« Reply #42 on: June 26, 2017, 06:04:04 am »

[Buddie]

Quote from: [Buddie] on June 25, 2017, 05:07:42 pm
Those of you who don’t understand the difference between dependence and addiction, have never actually had an addiction.
<<“Those of you who don’t understand the difference between dependence and addiction, have never actually had an addiction.”>>

I’ve had both. I am currently dependent on immunosuppressants to control an autoimmune disease. Without them, the disease would progress to a dangerous stage. There are side effects but there is no withdrawal. Thank goodness I’m not also dependent on Insulin. But I do depend on the U.S. Postal Service, as unwise as that may seem.

But, up until 6 months ago, I had been physically addicted to lorazepam for 20 years. I engaged in drug seeking behavior. When faced with the possibility of running out of the drug, I would contact my dealer (doctor) and arrange for a stealthy pick-up (pharmacy). And there certainly was withdrawal every six hours, although not as difficult as when my first supplier 20 years ago abruptly cut off my 3mg daily supply of Xanax and I ended up in fetal position on my bathroom floor begging God to kill me. (But boy, when I finally got a 4 mg fix from that ER doctor…what great high that was!)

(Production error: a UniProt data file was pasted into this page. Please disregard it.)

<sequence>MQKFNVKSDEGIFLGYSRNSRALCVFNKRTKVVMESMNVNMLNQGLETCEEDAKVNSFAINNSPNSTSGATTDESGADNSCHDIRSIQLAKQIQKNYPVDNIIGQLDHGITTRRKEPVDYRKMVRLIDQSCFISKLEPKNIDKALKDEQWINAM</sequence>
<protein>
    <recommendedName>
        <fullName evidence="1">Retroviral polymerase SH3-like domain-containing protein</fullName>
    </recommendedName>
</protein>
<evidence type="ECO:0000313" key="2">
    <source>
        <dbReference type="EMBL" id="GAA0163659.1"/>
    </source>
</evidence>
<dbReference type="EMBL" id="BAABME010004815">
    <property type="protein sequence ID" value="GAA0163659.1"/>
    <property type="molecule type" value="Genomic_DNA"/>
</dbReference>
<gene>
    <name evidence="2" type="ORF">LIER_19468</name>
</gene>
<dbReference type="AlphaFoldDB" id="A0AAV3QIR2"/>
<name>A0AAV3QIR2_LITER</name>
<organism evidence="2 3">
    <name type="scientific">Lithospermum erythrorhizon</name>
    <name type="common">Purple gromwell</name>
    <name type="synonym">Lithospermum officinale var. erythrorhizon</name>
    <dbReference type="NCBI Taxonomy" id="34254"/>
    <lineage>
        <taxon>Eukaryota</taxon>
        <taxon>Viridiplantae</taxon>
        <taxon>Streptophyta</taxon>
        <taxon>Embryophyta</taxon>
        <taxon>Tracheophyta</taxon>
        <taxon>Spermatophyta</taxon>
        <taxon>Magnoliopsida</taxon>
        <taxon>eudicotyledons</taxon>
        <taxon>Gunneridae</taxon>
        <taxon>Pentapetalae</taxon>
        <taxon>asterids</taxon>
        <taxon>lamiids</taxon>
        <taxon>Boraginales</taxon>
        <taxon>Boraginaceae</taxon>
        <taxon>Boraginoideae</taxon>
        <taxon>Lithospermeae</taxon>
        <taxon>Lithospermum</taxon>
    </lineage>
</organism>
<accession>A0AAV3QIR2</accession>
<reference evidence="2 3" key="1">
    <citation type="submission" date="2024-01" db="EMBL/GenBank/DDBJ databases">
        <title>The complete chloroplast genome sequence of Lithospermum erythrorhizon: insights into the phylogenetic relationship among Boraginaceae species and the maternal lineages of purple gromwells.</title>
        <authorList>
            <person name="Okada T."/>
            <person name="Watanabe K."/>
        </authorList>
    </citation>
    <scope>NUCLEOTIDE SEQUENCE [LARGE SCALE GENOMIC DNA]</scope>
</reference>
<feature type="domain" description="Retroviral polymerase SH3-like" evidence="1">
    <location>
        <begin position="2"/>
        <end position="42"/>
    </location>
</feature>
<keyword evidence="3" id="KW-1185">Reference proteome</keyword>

So yes, I understand the difference between dependence and addiction because I’ve experienced both. But, honestly, that’s not why I take issue with the herd moving toward the nice, safe-space-friendly word “dependence.” The beef I have with the word is that it has no clear meaning “out there.” No edge, no bite and too many word-associations that dilute its meaning. It’s not the kind of word that motivates action and can help force a solution to a public health problem. I’ll give you this, though, it’s better than “iatrogenically injured.” Try that one on Main Street!